The ban on feeding the waterfowl in Prospect Park will bring an end to a childhood rite that goes back to the beginnings of organized civilization.
Park officials say that the ban is necessary to control the population of geese and reduce the likelihood of another massacre of the birds by the federal government, but many parkgoers are appalled at the notion of never feeding the waterfowl again — one of the rare opportunities for Brooklynites to interact with nature within the confines of the borough.
“It’s magical for kids,” said Chad Zigler, who was admiring the waterfowl with his three children. “I don’t see the harm in [feeding them] — but I’m no ecologist or ornithologist.”
And it’s not just kids who love feeding the waterfowl. On any given day, many adults also toss breadcrumbs or oats to the gulls, geese, ducks and swans loafing in the lake.
“There should not be a ‘no-feed’ policy, that’s just wrong,” said Rina Deych at the meeting where the policy proposal was announced. “You can’t take that away from people!”
Currently, Prospect Park administrators have posted signs that ask visitors to not feed the waterfowl, but nothing more.
“Right now we ask people not to feed the wildlife, but there is no enforcement powers behind [it],” said Eugene Patron, a spokesman for Prospect Park. “If the part or all of the Park is declared a ‘no feeding’ area, Park Enforcement Patrol officers could issue summonses to violators.”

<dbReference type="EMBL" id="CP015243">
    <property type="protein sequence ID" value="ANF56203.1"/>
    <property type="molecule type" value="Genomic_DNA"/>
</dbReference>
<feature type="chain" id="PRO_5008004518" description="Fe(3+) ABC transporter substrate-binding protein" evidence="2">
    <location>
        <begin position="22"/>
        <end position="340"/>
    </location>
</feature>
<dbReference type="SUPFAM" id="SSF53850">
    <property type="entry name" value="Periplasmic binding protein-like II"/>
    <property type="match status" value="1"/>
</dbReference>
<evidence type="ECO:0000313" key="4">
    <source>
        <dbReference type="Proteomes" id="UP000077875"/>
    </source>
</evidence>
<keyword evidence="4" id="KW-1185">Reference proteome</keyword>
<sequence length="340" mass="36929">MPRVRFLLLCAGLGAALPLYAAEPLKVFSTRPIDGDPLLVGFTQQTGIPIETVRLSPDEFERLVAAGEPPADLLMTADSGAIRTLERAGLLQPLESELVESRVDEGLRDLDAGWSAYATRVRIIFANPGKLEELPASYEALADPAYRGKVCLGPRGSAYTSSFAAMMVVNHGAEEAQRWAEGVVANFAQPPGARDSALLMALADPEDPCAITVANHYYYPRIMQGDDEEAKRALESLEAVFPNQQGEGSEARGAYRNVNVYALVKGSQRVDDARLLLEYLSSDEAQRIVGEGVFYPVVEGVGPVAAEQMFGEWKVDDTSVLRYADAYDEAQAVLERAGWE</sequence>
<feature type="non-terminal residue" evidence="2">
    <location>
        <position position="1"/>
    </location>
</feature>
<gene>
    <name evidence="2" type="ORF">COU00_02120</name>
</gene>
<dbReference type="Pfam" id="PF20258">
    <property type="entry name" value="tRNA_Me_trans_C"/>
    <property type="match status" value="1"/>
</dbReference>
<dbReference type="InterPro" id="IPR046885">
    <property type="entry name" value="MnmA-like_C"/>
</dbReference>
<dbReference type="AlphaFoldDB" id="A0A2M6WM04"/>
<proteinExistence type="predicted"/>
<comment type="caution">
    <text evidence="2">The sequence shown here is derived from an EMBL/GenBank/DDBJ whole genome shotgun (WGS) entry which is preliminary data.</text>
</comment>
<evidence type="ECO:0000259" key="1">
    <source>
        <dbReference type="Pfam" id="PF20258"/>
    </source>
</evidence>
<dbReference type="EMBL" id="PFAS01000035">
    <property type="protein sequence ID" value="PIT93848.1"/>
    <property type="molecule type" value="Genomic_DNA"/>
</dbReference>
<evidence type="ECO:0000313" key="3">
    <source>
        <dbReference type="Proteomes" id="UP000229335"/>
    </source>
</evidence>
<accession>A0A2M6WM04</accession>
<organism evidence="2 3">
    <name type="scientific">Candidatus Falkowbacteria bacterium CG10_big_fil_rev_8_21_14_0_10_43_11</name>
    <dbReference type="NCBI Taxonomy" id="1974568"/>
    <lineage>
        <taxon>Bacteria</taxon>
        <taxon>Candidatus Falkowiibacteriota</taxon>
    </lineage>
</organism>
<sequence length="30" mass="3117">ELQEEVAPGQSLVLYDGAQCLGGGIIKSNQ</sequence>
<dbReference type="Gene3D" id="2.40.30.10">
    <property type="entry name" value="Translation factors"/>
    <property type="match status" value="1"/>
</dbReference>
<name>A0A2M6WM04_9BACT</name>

Patron added that the goal is to educate people about the harm caused by feeding the waterfowl, but it won’t be easy to break a habit imbedded in the very fiber of many families and, indeed, humanity itself.
According to legend, the first bird-feeder was the Scottish St. Serf, who tamed a robin by giving it food back in the sixth century.
And bird-feeding has been a hobby since at least the 1880s when the German aristocrat Baron von Berlepsch invented feeding devices for his avian friends, although his initial goal was to control bothersome insects.
And bird feeding was declared a “national pastime” in England 100 years ago, according to “A Bird in the Bush,” a book by the renowned British birder, Stephen Moss.
Yes, feeding birds can harm avian populations by causing them to grow at an unnatural rate. It also makes birds more comfortable and dependent on humans, increasing the likelihood of dangerous encounters.
But whatever the bird brains of Prospect Park decide, “feeding the ducks” was even once sanctioned in the halls of Congress.
On Feb. 23, 1994, then-Rep. John Porter (R–Illinois) declared February “National Bird-Feeding Month,” standing in the well of the House and stating, “Mr. Speaker, I would like to recognize February, one of the most difficult months in the United States for wild birds, as National Bird-Feeding Month. During this month, individuals are encouraged to provide food, water, and shelter to help wild birds survive.”